# How to Apply a Uniform Load to a Laminate Plate in FEM

As the title says, I'm trying to make my code include a uniform pressure/force to the surface of a plate for analysis.

Structural/Element Modeling

I am modeling a 2D 9 node Mindlin plate that has a clamped boundary condition on one side. It is 0.2 [m] by 0.2 [m]. Currently, I am using 6x6 elements. The plate has 6 layers, consisting of, in order from top to bottom,

• 0.1 [mm] thick piezoelectric layer at a 0 degree angle
• 0.25 [mm] thick composite material layer at a -45 degree angle
• 0.25 [mm] thick composite material layer at a 45 degree angle
• 0.25 [mm] thick composite material layer at a 45 degree angle
• 0.25 [mm] thick composite material layer at a -45 degree angle
• 0.1 [mm] thick piezoelectric layer at a 0 degree angle

The Problem

As far as calculating the electric load, I am 100% sure that it is correct. Same with calculating the various effects of the different orientations of the plates. The code works perfectly fine when I only include the electrical load, so that's not the problem.

After some tinkering and some astute remarks, I have realized that the issue is not with the construction of the Force Matrix, but rather, the way I implemented the uniform load. I had originally just made a Force Matrix and multiplied the entire thing with the load I wanted to apply. This was a fundamental flaw. So I started my studies again and found that the force matrix must be calculated as shown in the image.

Since in my case, the fz was a constant, I integrated the nine-node shape functions w.r.t to the area and got the following:

H1 =  (1/4) * (1 - xi) * (1 - eta) * xi * eta --> 1/9
H2 = -(1/4) * (1 + xi) * (1 - eta) * xi * eta --> 1/9
H3 =  (1/4) * (1 + xi) * (1 + eta) * xi * eta --> 1/9
H4 = -(1/4) * (1 - xi) * (1 + eta) * xi * eta --> 1/9
H5 = -(1/2) * (1 - xi^2) * (1 - eta) * eta    --> 4/9
H6 =  (1/2) * (1 + xi) * (1 - eta^2) * xi     --> 4/9
H7 =  (1/2) * (1 - xi^2) * (1 + eta) * eta    --> 4/9
H8 = -(1/2) * (1 - xi) * (1 - eta^2) * xi     --> 4/9
H9 =  (1 - xi^2) * (1 - eta^2)                --> 16/9


The Code I Implemented

So, instead of making my Force Vector with the code:

fef = [ H1 H2 H3 H4 H5 H6 H7 H8 H9 ] * P;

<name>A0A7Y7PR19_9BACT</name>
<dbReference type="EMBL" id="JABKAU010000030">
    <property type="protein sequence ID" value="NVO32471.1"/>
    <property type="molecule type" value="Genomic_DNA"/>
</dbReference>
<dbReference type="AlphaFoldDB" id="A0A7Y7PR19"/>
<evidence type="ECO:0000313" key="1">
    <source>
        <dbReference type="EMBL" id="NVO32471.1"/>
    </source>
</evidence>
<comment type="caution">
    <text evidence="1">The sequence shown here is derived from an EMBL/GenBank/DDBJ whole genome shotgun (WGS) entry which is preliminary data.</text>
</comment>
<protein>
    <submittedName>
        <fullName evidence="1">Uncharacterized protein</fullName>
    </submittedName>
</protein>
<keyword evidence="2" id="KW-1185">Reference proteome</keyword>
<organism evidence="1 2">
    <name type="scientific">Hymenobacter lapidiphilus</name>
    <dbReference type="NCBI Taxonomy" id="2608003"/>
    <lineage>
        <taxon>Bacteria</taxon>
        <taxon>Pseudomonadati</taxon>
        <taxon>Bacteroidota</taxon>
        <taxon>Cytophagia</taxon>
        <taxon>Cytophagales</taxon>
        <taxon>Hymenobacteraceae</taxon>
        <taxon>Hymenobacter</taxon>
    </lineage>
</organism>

for i = 1:length(nodes)

Fe(i,1) = 0;
Fe(i+num_node_ele,1) = 0;
Fe(i+num_node_ele*2,1) = 0;
Fe(i+num_node_ele*3,1) = 0;
Fe(i+(num_node_ele*4),1) = fef(i);

end

f = f + Fe * (detjacob);


I changed it by making P into a matrix like so:

a = 1/9;
b = 4/9;
c = 16/9;

dist_load = P * [ a a a a b b b b c ];

% the rest is identical


Doing so gives me deflections of reasonable ranges and the deflection converges as I increase the number of elements. So now, I must ask, did I do this correctly? Is there something I missed?

• If the displacement vector is all zero, my guess is that this is just a basic programming error. What do you get when you print Fg for a one-element model? The nd vector of indices looks odd to me. – Bill Greene Feb 27 '17 at 17:57
• Hi! You always seem to help me out with my FEM debugging and I truly appreciate it! Thank you. So first, your advice was well taken, and the loading of the initial vector was a bit wonky. So I fixed that and added a rather redundant and length section at the end for global assembly. Also, instead of doing 2 nested for loops for the Gauss Points, I just did a single for loop of 4, thus simplifying things. However, now the problem is the opposite: the smallest force deforms the plate too much! And to top it off, increasing the number of elements increases the load! (1/2) – Additional Pylons Mar 1 '17 at 8:22
• I have checked the Jacobians and they are diagonal and everything else seems to be in place. I just don't know what the issue is. Also, for the sake of clarity, the matrix is ordered so that it first lists all the x-directional force for the all nodes, then the y-directional, then the x-directional angular, then the y-directional angular, then finally all the z-directional load. Thus, the Fg matrix is all 0 until the end. Any advice is appreciated! (2/2) – Additional Pylons Mar 1 '17 at 8:28
• Sorry, You haven't replied yet, but I just had a quick question: Is there some factor that I should multiply the force P with? It is a uniform load and in one of my previous questions, that was a problem I had with a 2D plate and a uniform force was applied along the length of the plate and I had to multiply it with Lx/(2*num_ele_x). – Additional Pylons Mar 1 '17 at 9:18
• The sum of the nine nodal forces obviously should equal P * Area. And the nodal forces should be symmetric wrt to axes through the element center. When debugging, I always add an area( or volume) calculation to my integration loop as a simple test. Those tests should be enough to find the problem. There is no need to consider more than a single element while debugging. – Bill Greene Mar 1 '17 at 16:58

For a plate element lying in the x-y plane, the consistent nodal loads corresponding to a pressure load on the face are given by

$$f_i = \int_{A_e} N_i P(x,y) dx dy$$

where $N_i$ is the shape function at the ith node and $P$ is the pressure. Of course, if $P$ is constant, as it is in your case, it can be moved outside the integral so the nodal loads are simply the integral of the shape functions multiplied by the pressure

$$f_i = P\int_{A_e} N_i dx dy$$

The only remaining step is to sum these elemental load components into the appropriate locations in the global load vector.

That's all there is to it.

• Hello! Sorry, but I don't think I was clear enough. I apologize. In my new implementation of code, the load_dist 'scaling' is simply stating the integrals of the shape functions in a matrix and multiplying it all with the applied load P. – Additional Pylons Mar 3 '17 at 5:13